On Tuesday, I wrote about handing over cash or goods even as you suspect you’re being conned. A lively discussed ensued. In the end we all seemed to agree that sometimes, hoax or not, you just help.
So let me ask you this: Do you still do the good deed when it puts your personal safety at risk? I don’t necessarily mean those moments when you’re fueled by adrenalin, like hauling a stranger out of a burning car. But what about those shady dealings when you not only are fairly sure you’ll never see your money again, but could also be harmed as you lend a hand?
Last weekend, hubby went downtown for a haircut. As many of you know, the man in my life happens to be quadriplegic. It doesn’t stop him from committing acts of kindness. But it does mean he considers the danger of a situation perhaps a little more speculatively than someone with full power in his biceps.
As Ian wheeled to his parked van after his barbershop appointment (house rule: I am prohibited from referring to it as “the hairdresser”) a raggedy man approached him. And proceeded to greet him like an old friend. “How’re you doing? I haven’t seen you for ages! Remember me from the Greek restaurant? What do you mean, which Greek restaurant? You know, the one by the bus station!” and so forth. Then the guy got to the point. He hadn’t eaten all day. He was in need of a spot of cash – twenty dollars would surely do it – and, of course, he’d pay my hubby back.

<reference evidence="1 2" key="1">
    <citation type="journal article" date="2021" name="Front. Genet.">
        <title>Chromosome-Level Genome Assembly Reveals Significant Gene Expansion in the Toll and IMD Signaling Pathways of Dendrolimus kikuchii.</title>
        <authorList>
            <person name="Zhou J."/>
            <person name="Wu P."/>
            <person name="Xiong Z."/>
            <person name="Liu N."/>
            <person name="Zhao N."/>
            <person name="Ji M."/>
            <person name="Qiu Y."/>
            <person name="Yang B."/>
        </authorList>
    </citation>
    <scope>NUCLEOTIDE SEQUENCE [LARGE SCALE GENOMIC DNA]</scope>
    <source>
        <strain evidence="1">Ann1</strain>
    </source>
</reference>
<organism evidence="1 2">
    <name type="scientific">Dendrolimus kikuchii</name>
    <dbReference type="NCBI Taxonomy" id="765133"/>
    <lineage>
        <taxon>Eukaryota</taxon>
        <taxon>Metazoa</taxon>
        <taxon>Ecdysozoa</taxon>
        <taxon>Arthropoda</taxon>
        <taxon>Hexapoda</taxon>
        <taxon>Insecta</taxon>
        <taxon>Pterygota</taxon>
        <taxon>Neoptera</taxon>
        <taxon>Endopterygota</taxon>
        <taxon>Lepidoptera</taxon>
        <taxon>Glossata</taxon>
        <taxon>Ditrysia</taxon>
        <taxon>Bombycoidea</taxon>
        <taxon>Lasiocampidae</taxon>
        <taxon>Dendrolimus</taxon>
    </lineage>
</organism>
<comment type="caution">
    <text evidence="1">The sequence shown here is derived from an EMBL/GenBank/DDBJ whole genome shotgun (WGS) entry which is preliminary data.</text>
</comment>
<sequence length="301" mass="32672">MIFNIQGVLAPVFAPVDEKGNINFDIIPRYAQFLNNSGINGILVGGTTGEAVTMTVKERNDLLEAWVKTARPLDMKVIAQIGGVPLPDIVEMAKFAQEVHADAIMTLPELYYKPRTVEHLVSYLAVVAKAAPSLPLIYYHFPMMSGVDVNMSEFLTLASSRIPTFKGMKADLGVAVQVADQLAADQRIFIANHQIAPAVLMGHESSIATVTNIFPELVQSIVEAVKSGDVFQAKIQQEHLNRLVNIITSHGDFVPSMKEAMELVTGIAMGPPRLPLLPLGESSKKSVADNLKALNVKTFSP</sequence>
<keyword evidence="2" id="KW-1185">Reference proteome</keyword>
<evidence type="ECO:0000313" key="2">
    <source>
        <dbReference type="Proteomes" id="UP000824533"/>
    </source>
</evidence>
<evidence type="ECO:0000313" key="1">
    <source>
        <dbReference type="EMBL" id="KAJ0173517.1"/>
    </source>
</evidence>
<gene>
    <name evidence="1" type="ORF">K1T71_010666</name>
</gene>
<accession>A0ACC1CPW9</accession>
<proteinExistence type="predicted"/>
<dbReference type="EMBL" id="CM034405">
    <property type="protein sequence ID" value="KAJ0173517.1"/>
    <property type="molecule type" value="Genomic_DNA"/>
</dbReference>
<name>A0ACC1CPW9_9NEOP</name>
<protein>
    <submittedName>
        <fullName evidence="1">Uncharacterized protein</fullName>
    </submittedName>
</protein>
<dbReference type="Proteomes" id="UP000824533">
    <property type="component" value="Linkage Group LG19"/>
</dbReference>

Problem is, if my husband pulls out his bills, he can’t stop someone, not even a skinny guy weak with hunger, from snatching all his money. He can’t chase a thief down the street. Once he deploys the automatic ramp to his wheelchair van, he can’t prevent someone from following him inside the vehicle. He can’t jump in ahead, lock the doors and drive away. All these thoughts go through his mind when he’s pestered by a persistent stranger.
Unwilling to take out his cash on the sidewalk, my husband made a quick decision. “I’ll come back,” he promised, and entered a nearby convenience store. There, he picked out what he hoped was a suitable lunch – the guy was missing teeth, so Ian thoughtfully chose a soft chicken wrap over a crusty sandwich – and asked the clerk to put the change from his twenty into the bag. He came out and handed it over.
The guy wasn’t exactly turning cartwheels over the free food, but he didn’t turn it down either. Especially after Ian told him there was money in there, too. He thanked him and walked away, slowly, down the street. From the corner Ian watched for a moment, saw the man peer into the bag, hoped he wouldn’t take out the lunch and toss it. But then he turned away, figuring he ought to give the man his dignity.
A sensible solution to a potentially unsafe situation, don’t you think? Have you ever taken risks to be generous?